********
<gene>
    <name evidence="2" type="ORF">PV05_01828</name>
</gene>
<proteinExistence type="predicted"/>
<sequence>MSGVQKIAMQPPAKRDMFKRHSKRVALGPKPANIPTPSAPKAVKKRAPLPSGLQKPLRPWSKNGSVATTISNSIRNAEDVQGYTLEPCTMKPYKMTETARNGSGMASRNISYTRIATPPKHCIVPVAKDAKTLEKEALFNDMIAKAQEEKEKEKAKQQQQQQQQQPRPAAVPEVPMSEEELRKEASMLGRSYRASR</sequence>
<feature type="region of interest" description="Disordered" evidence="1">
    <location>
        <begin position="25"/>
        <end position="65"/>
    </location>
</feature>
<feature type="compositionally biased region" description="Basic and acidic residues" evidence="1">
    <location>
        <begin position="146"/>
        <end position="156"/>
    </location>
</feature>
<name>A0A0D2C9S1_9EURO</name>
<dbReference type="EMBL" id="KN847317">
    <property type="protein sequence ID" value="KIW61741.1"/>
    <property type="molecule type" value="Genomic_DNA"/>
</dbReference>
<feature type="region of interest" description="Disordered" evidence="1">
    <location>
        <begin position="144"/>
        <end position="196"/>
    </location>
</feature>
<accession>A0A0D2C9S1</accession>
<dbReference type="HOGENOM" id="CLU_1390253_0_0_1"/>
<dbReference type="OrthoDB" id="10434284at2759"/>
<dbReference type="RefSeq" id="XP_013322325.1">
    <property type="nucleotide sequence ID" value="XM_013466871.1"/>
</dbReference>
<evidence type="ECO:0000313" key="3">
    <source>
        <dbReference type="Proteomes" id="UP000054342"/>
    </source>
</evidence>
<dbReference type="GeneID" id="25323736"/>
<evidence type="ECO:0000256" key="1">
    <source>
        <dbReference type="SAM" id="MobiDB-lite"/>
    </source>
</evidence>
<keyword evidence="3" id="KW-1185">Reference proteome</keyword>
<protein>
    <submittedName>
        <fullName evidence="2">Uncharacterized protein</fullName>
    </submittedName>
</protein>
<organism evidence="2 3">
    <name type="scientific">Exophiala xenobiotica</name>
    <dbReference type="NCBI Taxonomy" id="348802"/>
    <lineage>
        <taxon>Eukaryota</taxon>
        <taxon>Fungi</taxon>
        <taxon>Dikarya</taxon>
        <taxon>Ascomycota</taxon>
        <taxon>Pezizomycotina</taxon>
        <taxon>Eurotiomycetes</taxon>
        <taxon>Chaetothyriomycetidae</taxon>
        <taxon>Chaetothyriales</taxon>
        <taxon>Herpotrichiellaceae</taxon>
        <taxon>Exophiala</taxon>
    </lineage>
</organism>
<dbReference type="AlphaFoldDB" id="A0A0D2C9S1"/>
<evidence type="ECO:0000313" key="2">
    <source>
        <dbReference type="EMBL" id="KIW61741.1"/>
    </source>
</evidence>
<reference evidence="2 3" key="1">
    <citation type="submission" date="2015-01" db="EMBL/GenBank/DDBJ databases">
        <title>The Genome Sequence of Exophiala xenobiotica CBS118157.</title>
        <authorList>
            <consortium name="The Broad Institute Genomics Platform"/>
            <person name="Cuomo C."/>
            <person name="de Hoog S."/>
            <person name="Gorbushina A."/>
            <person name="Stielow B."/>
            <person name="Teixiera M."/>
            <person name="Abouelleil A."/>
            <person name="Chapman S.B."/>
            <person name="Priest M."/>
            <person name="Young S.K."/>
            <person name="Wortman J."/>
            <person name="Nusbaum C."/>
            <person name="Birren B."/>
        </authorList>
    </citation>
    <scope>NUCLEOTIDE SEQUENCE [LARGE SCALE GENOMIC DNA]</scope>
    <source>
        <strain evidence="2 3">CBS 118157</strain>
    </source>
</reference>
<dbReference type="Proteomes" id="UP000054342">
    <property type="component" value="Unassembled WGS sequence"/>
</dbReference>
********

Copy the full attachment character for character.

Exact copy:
<gene>
    <name evidence="2" type="ORF">PV05_01828</name>
</gene>
<proteinExistence type="predicted"/>
<sequence>MSGVQKIAMQPPAKRDMFKRHSKRVALGPKPANIPTPSAPKAVKKRAPLPSGLQKPLRPWSKNGSVATTISNSIRNAEDVQGYTLEPCTMKPYKMTETARNGSGMASRNISYTRIATPPKHCIVPVAKDAKTLEKEALFNDMIAKAQEEKEKEKAKQQQQQQQQQPRPAAVPEVPMSEEELRKEASMLGRSYRASR</sequence>
<feature type="region of interest" description="Disordered" evidence="1">
    <location>
        <begin position="25"/>
        <end position="65"/>
    </location>
</feature>
<feature type="compositionally biased region" description="Basic and acidic residues" evidence="1">
    <location>
        <begin position="146"/>
        <end position="156"/>
    </location>
</feature>
<name>A0A0D2C9S1_9EURO</name>
<dbReference type="EMBL" id="KN847317">
    <property type="protein sequence ID" value="KIW61741.1"/>
    <property type="molecule type" value="Genomic_DNA"/>
</dbReference>
<feature type="region of interest" description="Disordered" evidence="1">
    <location>
        <begin position="144"/>
        <end position="196"/>
    </location>
</feature>
<accession>A0A0D2C9S1</accession>
<dbReference type="HOGENOM" id="CLU_1390253_0_0_1"/>
<dbReference type="OrthoDB" id="10434284at2759"/>
<dbReference type="RefSeq" id="XP_013322325.1">
    <property type="nucleotide sequence ID" value="XM_013466871.1"/>
</dbReference>
<evidence type="ECO:0000313" key="3">
    <source>
        <dbReference type="Proteomes" id="UP000054342"/>
    </source>
</evidence>
<dbReference type="GeneID" id="25323736"/>
<evidence type="ECO:0000256" key="1">
    <source>
        <dbReference type="SAM" id="MobiDB-lite"/>
    </source>
</evidence>
<keyword evidence="3" id="KW-1185">Reference proteome</keyword>
<protein>
    <submittedName>
        <fullName evidence="2">Uncharacterized protein</fullName>
    </submittedName>
</protein>
<organism evidence="2 3">
    <name type="scientific">Exophiala xenobiotica</name>
    <dbReference type="NCBI Taxonomy" id="348802"/>
    <lineage>
        <taxon>Eukaryota</taxon>
        <taxon>Fungi</taxon>
        <taxon>Dikarya</taxon>
        <taxon>Ascomycota</taxon>
        <taxon>Pezizomycotina</taxon>
        <taxon>Eurotiomycetes</taxon>
        <taxon>Chaetothyriomycetidae</taxon>
        <taxon>Chaetothyriales</taxon>
        <taxon>Herpotrichiellaceae</taxon>
        <taxon>Exophiala</taxon>
    </lineage>
</organism>
<dbReference type="AlphaFoldDB" id="A0A0D2C9S1"/>
<evidence type="ECO:0000313" key="2">
    <source>
        <dbReference type="EMBL" id="KIW61741.1"/>
    </source>
</evidence>
<reference evidence="2 3" key="1">
    <citation type="submission" date="2015-01" db="EMBL/GenBank/DDBJ databases">
        <title>The Genome Sequence of Exophiala xenobiotica CBS118157.</title>
        <authorList>
            <consortium name="The Broad Institute Genomics Platform"/>
            <person name="Cuomo C."/>
            <person name="de Hoog S."/>
            <person name="Gorbushina A."/>
            <person name="Stielow B."/>
            <person name="Teixiera M."/>
            <person name="Abouelleil A."/>
            <person name="Chapman S.B."/>
            <person name="Priest M."/>
            <person name="Young S.K."/>
            <person name="Wortman J."/>
            <person name="Nusbaum C."/>
            <person name="Birren B."/>
        </authorList>
    </citation>
    <scope>NUCLEOTIDE SEQUENCE [LARGE SCALE GENOMIC DNA]</scope>
    <source>
        <strain evidence="2 3">CBS 118157</strain>
    </source>
</reference>
<dbReference type="Proteomes" id="UP000054342">
    <property type="component" value="Unassembled WGS sequence"/>
</dbReference>